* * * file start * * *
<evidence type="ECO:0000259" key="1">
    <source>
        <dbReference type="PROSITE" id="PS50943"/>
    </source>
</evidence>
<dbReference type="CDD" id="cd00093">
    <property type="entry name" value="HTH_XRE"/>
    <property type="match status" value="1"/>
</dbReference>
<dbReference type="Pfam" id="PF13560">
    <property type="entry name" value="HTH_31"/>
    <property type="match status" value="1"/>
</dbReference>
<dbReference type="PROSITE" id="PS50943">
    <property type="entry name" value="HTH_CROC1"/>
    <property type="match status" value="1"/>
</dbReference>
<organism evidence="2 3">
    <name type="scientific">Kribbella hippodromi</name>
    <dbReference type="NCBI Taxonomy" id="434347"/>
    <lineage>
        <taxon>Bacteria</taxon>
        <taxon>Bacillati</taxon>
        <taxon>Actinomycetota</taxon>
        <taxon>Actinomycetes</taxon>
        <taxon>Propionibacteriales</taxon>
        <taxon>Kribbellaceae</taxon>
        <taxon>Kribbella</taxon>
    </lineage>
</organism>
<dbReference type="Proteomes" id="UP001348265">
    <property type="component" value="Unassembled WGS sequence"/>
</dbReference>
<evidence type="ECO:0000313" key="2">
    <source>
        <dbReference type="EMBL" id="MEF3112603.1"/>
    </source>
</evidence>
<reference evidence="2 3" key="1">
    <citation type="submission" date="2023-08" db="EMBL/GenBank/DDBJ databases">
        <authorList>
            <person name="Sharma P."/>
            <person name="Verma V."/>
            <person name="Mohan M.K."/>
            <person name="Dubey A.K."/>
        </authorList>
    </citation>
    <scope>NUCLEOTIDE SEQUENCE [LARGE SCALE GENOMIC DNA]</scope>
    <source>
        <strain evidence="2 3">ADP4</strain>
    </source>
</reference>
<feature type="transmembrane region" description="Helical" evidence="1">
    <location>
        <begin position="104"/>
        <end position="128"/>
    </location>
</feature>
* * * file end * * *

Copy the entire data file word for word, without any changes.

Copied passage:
<evidence type="ECO:0000259" key="1">
    <source>
        <dbReference type="PROSITE" id="PS50943"/>
    </source>
</evidence>
<dbReference type="CDD" id="cd00093">
    <property type="entry name" value="HTH_XRE"/>
    <property type="match status" value="1"/>
</dbReference>
<dbReference type="Pfam" id="PF13560">
    <property type="entry name" value="HTH_31"/>
    <property type="match status" value="1"/>
</dbReference>
<dbReference type="PROSITE" id="PS50943">
    <property type="entry name" value="HTH_CROC1"/>
    <property type="match status" value="1"/>
</dbReference>
<organism evidence="2 3">
    <name type="scientific">Kribbella hippodromi</name>
    <dbReference type="NCBI Taxonomy" id="434347"/>
    <lineage>
        <taxon>Bacteria</taxon>
        <taxon>Bacillati</taxon>
        <taxon>Actinomycetota</taxon>
        <taxon>Actinomycetes</taxon>
        <taxon>Propionibacteriales</taxon>
        <taxon>Kribbellaceae</taxon>
        <taxon>Kribbella</taxon>
    </lineage>
</organism>
<dbReference type="Proteomes" id="UP001348265">
    <property type="component" value="Unassembled WGS sequence"/>
</dbReference>
<evidence type="ECO:0000313" key="2">
    <source>
        <dbReference type="EMBL" id="MEF3112603.1"/>
    </source>
</evidence>
<reference evidence="2 3" key="1">
    <citation type="submission" date="2023-08" db="EMBL/GenBank/DDBJ databases">
        <authorList>
            <person name="Sharma P."/>
            <person name="Verma V."/>
            <person name="Mohan M.K."/>
            <person name="Dubey A.K."/>
        </authorList>
    </citation>
    <scope>NUCLEOTIDE SEQUENCE [LARGE SCALE GENOMIC DNA]</scope>
    <source>
        <strain evidence="2 3">ADP4</strain>
    </source>
</reference>
<feature type="transmembrane region" description="Helical" evidence="1">
    <location>
        <begin position="104"/>
        <end position="128"/>
    </location>
</feature>